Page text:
In addition to needing really strong legs that basically act as shock absorbers, the jockey also makes a great effort with the arm, not only to command and "stick" in the final meters of the test, also to "support" or help support the horse which uses the tension of the reins as an aid to maintain its balance which produces a constant tension of the jockey down.
Jon Pitts, who has been involved in the research carried out by the British Racing School, the British Horse Association, the Royal Veterinary College and the Injured Jockey Funds in the United Kingdom, explained the results that this research has shown with respect to Physical exertion that the jockey does in the race and with what other athletic activity can be compared.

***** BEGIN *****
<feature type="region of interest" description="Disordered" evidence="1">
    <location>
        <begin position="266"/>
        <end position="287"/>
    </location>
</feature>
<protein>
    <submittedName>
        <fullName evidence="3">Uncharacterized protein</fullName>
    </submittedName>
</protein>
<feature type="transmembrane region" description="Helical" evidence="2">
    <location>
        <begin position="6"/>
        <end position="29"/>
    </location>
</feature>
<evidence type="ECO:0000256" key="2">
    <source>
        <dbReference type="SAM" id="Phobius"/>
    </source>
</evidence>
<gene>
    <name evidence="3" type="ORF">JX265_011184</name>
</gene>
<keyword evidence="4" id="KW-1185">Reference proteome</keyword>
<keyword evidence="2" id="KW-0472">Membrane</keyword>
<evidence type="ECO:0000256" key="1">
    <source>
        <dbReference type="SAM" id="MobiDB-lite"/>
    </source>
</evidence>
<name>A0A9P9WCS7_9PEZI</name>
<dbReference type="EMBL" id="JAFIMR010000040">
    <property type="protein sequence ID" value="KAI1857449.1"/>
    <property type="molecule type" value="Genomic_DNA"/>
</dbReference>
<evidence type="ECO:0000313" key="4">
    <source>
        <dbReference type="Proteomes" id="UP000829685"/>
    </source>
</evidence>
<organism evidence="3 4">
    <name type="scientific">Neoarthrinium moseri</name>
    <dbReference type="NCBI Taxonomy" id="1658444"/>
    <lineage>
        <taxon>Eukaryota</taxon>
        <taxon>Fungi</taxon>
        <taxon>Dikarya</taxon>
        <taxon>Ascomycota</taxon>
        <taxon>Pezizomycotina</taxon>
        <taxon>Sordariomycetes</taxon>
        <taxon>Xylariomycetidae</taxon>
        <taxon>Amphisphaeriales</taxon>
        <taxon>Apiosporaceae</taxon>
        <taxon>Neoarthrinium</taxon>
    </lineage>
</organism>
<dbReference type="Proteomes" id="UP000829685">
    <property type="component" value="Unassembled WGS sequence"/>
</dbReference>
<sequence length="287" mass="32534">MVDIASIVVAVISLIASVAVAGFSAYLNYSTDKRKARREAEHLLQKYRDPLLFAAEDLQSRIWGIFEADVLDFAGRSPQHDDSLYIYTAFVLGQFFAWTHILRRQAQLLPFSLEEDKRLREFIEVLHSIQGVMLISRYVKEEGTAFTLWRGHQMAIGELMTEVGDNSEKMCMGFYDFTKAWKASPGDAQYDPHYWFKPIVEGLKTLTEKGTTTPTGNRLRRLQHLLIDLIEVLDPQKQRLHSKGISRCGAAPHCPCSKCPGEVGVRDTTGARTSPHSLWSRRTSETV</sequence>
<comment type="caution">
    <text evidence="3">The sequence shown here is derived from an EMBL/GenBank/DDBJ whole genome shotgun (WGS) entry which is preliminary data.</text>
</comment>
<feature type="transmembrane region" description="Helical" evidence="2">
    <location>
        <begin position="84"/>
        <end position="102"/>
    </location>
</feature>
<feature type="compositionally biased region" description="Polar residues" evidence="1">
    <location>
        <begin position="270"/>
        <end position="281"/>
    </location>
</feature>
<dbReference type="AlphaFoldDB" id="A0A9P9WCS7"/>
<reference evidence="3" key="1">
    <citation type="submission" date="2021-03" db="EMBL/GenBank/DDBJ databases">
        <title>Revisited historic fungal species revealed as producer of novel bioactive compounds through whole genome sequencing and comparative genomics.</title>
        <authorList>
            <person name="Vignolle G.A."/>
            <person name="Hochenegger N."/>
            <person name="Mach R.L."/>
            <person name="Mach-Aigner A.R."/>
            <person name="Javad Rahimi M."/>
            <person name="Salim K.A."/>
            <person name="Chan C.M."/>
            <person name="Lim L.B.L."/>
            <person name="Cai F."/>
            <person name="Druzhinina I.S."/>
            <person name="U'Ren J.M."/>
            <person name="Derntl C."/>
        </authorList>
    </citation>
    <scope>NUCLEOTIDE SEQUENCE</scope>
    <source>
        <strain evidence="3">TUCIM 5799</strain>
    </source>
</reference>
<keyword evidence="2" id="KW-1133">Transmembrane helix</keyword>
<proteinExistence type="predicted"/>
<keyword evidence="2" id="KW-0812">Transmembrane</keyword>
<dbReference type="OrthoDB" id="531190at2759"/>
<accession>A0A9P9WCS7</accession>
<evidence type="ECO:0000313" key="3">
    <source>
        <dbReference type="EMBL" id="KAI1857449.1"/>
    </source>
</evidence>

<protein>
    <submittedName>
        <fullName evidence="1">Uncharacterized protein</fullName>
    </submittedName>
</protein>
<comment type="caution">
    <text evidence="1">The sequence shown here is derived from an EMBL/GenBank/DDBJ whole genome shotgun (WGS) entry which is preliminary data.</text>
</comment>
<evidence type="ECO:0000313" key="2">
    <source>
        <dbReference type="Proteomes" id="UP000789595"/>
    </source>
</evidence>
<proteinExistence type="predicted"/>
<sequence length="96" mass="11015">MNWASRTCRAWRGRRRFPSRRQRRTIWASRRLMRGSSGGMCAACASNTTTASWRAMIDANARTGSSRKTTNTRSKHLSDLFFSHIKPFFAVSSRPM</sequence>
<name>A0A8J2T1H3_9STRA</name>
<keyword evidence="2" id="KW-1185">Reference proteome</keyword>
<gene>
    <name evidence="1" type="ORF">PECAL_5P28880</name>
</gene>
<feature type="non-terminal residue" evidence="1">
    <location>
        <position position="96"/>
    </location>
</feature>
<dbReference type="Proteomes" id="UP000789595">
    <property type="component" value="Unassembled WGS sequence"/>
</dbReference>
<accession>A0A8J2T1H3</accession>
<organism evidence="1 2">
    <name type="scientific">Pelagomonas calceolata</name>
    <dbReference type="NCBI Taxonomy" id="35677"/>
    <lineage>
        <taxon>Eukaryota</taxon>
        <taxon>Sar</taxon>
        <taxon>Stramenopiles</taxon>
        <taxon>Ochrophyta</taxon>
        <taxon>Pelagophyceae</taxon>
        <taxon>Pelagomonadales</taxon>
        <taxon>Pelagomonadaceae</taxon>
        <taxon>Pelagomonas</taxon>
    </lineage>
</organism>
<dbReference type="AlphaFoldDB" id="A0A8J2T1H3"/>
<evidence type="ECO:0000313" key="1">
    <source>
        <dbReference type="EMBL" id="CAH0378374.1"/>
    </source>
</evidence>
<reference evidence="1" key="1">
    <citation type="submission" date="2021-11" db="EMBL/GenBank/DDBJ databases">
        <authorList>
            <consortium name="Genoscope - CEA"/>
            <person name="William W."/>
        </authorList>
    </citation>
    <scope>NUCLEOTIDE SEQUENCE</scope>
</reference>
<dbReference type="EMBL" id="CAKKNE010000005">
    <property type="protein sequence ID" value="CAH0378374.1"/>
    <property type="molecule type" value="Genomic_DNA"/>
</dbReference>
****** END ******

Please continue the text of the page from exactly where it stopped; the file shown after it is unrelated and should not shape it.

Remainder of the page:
Using portable gas analyzers to monitor the physiological demands of the jockey during exercise, the researchers simulated a 6 furlong run. The results showed an increase in the heart rate that reaches 80-95% of the maximum rate, about 160-190 beats per minute, and an oxygen consumption equivalent to the competitive effort that makes a runner in a race of 800 meters. Lactate levels in blood, a metabolite product of muscular work, reached values similar to those that occur in a sprinter runner during a race of 100 or 200 meters ... undoubtedly very significant data.
The most interesting of these data and the physical condition that a jockey should have is that unlike what happens with a "track and field" runner, the jockey can repeat the same effort 6 or 7 times during a race day and throughout a season that unlike other sports takes place week after week throughout the year.